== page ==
NOTE: Expanded access, sometimes called 'compassionate use,' is a provision within the FDA statute, which allows patients to seek access to an investigational medical product (not yet approved by FDA) outside of a clinical trial, if certain conditions are met--usually, when the "physician determines that there is no comparable or satisfactory alternative therapy available to diagnose, monitor, or treat the person’s disease or condition." 

Kudos to Associate FDA Commissioner, Dr. Peter Lurie, for proposing a simplified 'expanded access' application for investigational drugs. I personally experienced this process from three different perspectives:

  • as a patient who ran out of treatment options,
  • as a former healthcare executive, 
  • and as a strategist involved in designing new drugs and clinical trials.

Of the three, being the patient was by far the hardest. Here is why: 

I spent years working side by side with doctors and scientists of all disciplines to design medicines for incurable diseases. My kids went through the entire K-12 school system in the time it took for one of these medicines to succeed. It was meaningful work, and I was proud of it.

I was well aware that most pharmaceutical companies offer investigational compounds (drugs still in development), as well as existing drugs (those already approved, but for other indications) to patients who don’t have other treatment options. 

Then I became a patient whose cancer kept coming back. Seven times. Still, it wasn’t until my oncologist said, “I’m very sorry, we don’t have any other options,” that the critical importance of 'expanded access' became blindingly obvious. I immediately realized the process was too complex and way too long for people whose time was running out on them.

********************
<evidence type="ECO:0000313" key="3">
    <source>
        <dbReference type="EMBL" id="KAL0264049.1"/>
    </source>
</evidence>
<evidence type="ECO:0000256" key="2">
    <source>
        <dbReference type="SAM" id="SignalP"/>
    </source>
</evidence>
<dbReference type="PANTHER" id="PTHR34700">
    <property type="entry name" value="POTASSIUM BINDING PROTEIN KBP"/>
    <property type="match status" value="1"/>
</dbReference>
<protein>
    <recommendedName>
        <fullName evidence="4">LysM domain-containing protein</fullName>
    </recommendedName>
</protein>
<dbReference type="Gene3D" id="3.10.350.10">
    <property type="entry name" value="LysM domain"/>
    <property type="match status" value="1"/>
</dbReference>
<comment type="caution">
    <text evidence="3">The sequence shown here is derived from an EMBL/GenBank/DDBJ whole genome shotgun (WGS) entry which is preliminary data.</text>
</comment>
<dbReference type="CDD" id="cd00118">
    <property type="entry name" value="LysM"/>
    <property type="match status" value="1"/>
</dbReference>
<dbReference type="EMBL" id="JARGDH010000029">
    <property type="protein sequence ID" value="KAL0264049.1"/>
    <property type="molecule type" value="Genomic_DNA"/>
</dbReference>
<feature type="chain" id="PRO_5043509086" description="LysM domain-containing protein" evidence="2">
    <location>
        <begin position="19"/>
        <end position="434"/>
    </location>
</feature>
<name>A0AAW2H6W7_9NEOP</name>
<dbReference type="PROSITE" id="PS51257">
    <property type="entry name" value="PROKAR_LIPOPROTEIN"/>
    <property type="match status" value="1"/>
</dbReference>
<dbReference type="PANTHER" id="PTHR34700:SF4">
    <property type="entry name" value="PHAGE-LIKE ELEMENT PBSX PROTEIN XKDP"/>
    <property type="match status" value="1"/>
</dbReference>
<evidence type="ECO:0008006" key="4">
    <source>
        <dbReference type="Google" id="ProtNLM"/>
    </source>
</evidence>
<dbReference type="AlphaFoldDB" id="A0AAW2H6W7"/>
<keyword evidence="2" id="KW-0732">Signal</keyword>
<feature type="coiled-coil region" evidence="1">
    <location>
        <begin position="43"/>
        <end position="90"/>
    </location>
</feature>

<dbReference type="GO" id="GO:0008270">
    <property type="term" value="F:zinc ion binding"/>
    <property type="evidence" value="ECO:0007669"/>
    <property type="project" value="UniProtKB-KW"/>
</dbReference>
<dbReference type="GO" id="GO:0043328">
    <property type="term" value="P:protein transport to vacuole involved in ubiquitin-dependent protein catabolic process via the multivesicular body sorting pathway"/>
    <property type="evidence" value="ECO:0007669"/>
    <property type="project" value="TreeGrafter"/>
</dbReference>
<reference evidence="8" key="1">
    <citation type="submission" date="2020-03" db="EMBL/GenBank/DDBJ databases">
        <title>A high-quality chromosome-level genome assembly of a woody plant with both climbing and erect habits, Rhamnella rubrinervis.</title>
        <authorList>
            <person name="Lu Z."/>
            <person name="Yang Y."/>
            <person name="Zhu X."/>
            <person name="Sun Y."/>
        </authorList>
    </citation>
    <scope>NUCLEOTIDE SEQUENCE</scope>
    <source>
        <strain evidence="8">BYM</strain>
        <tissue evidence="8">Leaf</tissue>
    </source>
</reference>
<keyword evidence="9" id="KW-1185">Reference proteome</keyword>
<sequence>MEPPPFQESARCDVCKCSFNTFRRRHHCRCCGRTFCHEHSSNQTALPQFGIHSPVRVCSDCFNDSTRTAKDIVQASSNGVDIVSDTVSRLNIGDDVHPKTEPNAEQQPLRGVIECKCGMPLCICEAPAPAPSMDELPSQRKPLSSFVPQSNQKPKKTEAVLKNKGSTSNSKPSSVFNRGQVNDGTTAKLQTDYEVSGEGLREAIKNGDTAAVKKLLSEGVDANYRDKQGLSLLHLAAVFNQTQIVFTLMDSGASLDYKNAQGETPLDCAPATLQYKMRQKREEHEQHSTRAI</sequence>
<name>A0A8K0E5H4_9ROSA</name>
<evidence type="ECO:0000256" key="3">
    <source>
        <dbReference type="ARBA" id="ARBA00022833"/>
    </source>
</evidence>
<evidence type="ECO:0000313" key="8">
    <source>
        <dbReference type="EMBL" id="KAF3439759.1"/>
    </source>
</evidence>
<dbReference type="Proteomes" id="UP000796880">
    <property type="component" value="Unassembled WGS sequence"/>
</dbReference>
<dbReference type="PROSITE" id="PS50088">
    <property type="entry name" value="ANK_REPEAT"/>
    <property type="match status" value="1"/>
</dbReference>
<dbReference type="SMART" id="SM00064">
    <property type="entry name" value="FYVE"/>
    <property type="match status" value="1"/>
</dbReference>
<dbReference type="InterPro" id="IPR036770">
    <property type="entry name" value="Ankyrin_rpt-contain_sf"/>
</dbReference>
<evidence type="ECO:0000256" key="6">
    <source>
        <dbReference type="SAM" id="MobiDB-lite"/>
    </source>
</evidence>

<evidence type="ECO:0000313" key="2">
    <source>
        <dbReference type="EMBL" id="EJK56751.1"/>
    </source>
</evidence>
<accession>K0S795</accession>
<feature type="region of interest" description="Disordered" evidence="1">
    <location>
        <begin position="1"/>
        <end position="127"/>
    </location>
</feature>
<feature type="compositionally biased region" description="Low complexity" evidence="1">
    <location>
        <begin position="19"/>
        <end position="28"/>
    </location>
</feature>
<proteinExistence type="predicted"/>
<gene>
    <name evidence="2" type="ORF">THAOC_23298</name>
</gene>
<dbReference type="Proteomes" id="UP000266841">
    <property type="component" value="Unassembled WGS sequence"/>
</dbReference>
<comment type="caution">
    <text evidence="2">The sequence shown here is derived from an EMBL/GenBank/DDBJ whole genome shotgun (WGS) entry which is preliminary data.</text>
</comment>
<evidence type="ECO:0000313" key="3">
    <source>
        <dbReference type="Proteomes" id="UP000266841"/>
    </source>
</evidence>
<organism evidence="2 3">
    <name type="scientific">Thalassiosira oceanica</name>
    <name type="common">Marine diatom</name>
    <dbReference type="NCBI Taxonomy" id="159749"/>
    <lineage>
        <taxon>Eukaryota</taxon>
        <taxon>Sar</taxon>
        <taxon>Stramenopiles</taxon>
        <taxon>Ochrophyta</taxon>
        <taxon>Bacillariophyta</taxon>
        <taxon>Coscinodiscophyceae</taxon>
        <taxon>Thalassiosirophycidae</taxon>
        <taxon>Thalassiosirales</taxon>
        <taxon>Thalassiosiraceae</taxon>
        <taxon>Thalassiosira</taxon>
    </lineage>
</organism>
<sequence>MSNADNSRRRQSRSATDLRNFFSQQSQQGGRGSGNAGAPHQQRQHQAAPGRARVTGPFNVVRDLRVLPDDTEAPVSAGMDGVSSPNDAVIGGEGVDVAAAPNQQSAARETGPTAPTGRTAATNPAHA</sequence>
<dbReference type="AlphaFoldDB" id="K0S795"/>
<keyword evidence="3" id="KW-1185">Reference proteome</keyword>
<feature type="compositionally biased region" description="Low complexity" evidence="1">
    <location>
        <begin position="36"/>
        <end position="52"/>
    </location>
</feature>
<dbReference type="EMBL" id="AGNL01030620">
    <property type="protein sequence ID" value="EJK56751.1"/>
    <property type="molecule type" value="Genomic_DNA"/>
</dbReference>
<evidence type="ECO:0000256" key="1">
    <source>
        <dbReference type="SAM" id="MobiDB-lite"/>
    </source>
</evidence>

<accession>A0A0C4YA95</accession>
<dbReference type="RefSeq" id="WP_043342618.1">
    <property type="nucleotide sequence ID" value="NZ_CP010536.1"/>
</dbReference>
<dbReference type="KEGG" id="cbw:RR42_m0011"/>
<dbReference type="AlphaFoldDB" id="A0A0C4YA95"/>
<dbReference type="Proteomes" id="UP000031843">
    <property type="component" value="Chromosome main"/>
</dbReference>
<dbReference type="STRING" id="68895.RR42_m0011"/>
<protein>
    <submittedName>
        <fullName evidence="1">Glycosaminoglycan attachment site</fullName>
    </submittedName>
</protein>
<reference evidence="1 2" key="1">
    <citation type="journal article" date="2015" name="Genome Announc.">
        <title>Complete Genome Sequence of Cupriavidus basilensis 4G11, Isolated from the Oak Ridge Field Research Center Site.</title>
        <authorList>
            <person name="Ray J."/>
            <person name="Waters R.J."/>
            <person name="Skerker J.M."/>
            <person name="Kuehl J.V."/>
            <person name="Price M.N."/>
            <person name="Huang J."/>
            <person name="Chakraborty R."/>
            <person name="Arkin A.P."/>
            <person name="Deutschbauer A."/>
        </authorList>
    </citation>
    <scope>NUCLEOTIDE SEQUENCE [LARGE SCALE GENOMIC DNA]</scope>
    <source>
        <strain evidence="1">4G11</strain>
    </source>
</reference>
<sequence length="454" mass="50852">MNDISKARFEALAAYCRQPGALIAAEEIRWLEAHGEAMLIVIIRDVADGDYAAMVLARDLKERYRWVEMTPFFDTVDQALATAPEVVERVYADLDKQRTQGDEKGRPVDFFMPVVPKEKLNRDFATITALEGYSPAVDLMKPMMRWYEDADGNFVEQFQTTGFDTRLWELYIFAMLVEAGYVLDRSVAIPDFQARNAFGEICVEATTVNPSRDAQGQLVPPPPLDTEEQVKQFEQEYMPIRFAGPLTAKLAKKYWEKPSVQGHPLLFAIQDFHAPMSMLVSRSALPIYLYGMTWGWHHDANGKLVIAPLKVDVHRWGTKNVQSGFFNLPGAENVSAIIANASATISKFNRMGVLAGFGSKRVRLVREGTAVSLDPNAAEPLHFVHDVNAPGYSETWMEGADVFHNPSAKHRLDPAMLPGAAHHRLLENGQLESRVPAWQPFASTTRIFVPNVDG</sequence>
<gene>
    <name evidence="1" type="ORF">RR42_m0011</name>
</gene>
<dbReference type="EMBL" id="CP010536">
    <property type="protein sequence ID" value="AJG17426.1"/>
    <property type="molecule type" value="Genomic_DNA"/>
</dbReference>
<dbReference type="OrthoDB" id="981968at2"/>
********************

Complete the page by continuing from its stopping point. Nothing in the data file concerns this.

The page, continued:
It wasn’t until my oncologist said, “I’m very sorry, we don’t have any other options,” that the critical importance of ‘expanded access’ became blindingly obvious.
With Dr. Ursina Teitelbaum

With Dr. Ursina Teitelbaum

My oncologist was willing to write an investigational treatment protocol for an n of one. Me. I was an educated patient who knew the process inside out and was prepared to help with the submission. But we got stuck on the 100 hours of paperwork, in the hospital bureaucracy (protocols seem to get submitted in groups), and we never even got to the FDA submission, let alone requesting the drug from the manufacturer.

Thanks to many (already approved) drugs, extremely risky medical interventions, great doctors, tenacious self-advocacy, and a huge dose of sheer luck, I am still here.

I applaud the FDA for recognizing the need to simplify the 'compassionate use' process. I also believe that this is only one component that requires fixing. Other elements must be simplified as well: internal hospital/clinic policies, insurance coverage for 'compassionate use' drugs, and easier access to investigational compounds from the manufacturers.

All patients should have access to investigational drugs instead of getting lost in the procedural maze.

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To find out more about FDA's expanded access ('compassionate use') program, visit here.